Have you ever considered how large your computer’s hard drive would have to be to hold all of the data in the universe? A physicist has supplied an approximation. The observable Universe’s particles would add up to 6×1080 bits of information. That is a six with 80 zeros behind it, for the sake of comparison. 8,000,000,000,000 bits (that is simply 12 zeros) make up a terabyte. Physicist Dr. Melvin Vopson used two easy ways to calculate the universe’s information content, as described in the journal AIP Advances. He began by examining the estimate of the number of observable matter particles in the universe. Then he multiplied it by the amount of information each particle has.
The Eddington number, which is the number of protons in the visible universe, used to calculate the first number. Vopson elaborated on the fact that visible stuff is not only made up of protons. Claude Shannon’s Information Theory used to estimate the second number, the information contained in each particle. Each elementary particle in this study amounts to 1.509 bits of data.
In a statement, Dr. Vopson of the University of Portsmouth said, “The information capacity of the universe has been a topic of controversy for nearly half a century.” “Various attempts have been made to estimate the universe’s information content, but in this study, I describe a unique approach that also postulates how much information may be packed into a single elementary particle.” A prior estimate from almost two decades ago by Seth Lloyd had a much higher number, but it also included a very different derivation and interpretation of the available data. Even Vopson’s previous work had varied estimations based on different assumptions.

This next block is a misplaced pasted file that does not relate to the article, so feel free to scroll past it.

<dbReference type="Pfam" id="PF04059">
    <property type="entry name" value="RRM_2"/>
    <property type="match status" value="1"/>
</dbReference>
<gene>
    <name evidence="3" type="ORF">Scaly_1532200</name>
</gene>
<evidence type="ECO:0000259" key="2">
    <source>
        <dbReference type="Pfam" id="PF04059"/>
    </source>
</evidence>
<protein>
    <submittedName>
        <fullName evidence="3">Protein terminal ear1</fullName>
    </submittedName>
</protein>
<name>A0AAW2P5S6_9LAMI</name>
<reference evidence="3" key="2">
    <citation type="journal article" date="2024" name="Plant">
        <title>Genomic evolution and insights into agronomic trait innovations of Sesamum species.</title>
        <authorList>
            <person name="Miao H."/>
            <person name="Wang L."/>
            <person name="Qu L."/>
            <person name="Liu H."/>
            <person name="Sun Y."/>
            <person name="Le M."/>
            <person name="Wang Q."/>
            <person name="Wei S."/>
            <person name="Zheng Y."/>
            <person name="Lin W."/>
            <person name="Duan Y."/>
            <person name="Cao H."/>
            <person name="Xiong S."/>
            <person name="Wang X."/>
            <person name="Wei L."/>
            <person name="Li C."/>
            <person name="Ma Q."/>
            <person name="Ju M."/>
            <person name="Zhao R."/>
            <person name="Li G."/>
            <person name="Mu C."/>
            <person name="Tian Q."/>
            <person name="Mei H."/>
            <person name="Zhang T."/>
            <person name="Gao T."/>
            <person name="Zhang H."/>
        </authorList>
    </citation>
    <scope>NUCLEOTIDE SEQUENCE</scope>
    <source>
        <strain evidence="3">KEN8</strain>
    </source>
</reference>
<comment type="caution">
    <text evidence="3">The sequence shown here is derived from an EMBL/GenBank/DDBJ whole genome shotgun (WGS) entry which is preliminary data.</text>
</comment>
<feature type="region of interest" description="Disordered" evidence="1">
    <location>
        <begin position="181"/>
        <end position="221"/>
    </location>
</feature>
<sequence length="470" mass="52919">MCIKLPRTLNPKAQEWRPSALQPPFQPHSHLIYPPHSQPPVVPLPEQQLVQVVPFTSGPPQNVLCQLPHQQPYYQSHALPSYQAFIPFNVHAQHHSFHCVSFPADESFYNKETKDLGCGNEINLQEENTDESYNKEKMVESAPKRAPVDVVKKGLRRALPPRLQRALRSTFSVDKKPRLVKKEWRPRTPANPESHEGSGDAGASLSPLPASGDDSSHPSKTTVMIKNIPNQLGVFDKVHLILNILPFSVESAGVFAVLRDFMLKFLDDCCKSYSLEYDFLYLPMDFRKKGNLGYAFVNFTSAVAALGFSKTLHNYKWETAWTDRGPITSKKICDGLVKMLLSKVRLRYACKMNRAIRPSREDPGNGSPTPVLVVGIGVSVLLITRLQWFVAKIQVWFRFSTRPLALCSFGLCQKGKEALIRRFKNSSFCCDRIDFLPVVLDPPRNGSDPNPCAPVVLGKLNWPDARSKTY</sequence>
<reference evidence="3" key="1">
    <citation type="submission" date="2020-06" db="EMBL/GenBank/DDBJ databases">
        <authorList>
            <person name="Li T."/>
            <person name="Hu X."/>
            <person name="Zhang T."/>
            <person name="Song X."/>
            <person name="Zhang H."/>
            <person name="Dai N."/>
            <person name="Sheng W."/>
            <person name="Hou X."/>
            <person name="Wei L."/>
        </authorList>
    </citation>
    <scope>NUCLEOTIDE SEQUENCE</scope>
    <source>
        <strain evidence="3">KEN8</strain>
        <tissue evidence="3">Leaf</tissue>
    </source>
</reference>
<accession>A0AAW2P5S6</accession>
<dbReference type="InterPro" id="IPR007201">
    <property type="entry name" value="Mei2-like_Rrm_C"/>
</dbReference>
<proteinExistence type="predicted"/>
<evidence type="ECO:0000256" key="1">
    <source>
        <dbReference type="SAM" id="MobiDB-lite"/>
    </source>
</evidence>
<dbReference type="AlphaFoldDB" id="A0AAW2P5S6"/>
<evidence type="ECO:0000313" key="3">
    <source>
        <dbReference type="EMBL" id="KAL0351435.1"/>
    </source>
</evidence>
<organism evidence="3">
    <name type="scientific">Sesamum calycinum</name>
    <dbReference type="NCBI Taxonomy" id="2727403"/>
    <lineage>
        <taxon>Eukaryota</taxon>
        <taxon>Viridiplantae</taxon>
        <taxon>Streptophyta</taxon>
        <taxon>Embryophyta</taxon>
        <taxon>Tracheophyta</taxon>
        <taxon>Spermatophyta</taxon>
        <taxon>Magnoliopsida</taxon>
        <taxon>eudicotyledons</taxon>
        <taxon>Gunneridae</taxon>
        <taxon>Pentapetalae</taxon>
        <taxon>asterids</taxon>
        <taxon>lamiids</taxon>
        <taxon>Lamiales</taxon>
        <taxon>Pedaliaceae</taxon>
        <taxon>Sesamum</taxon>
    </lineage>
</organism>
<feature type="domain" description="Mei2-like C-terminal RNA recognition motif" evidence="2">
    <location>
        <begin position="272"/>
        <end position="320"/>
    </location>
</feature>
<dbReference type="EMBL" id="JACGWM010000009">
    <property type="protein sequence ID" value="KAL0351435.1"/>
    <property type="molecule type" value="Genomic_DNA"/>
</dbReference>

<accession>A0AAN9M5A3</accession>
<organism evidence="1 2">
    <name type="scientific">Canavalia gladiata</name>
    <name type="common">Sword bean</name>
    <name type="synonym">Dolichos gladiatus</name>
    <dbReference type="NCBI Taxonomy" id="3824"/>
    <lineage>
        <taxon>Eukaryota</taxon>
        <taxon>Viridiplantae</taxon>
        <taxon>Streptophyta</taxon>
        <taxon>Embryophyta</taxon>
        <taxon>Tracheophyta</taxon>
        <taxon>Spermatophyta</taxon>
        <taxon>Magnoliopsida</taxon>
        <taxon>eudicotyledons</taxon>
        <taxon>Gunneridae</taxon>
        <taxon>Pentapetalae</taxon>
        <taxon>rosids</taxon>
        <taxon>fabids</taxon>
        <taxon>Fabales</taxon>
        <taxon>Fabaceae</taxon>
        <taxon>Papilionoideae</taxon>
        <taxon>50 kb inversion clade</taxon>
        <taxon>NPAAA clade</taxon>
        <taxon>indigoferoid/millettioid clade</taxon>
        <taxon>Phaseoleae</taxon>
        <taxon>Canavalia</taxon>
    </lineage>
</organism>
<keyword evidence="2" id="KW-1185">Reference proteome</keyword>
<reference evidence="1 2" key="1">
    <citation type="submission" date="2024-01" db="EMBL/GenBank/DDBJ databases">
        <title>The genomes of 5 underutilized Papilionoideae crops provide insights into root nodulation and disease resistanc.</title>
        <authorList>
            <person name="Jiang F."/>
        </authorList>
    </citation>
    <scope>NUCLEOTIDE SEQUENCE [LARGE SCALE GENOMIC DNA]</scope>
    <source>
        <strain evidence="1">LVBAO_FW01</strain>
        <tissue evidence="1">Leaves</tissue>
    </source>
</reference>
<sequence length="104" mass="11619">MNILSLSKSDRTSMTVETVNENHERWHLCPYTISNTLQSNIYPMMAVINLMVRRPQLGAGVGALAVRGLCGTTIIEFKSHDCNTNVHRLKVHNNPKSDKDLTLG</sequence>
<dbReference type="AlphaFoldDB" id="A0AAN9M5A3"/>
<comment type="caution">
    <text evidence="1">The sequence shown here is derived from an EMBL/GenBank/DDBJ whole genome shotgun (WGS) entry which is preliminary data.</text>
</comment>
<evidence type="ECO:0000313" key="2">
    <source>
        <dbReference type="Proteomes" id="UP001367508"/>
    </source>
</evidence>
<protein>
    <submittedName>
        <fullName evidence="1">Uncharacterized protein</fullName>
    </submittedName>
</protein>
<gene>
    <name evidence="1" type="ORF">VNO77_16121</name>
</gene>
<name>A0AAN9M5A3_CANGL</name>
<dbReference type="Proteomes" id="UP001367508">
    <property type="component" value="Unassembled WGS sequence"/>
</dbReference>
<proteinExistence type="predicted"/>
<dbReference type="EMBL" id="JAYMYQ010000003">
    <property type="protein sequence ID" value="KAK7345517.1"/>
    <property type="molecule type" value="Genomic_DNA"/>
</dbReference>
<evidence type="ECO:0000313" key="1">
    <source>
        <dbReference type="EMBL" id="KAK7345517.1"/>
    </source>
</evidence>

Different approaches to answering this question could lead to a better overall knowledge of the data. Despite appearing in physics equations and playing a key role in things at the edge of physics such as black holes, defining information is challenging. “This is the first time this approach has been used to measure the universe’s information content, and it yields a clear numerical prediction,” Vopson explained. “Even if the numerical forecast isn’t completely accurate, it provides a viable channel for experimental testing.”
Thompson’s current computation intentionally excludes the miniscule amounts of antimatter existing in the cosmos, as well as neutrinos, which are extremely light and non-electrically charged particles. Dark matter, a mystery material that may exceed ordinary matter 5-to-1, likewise ignored.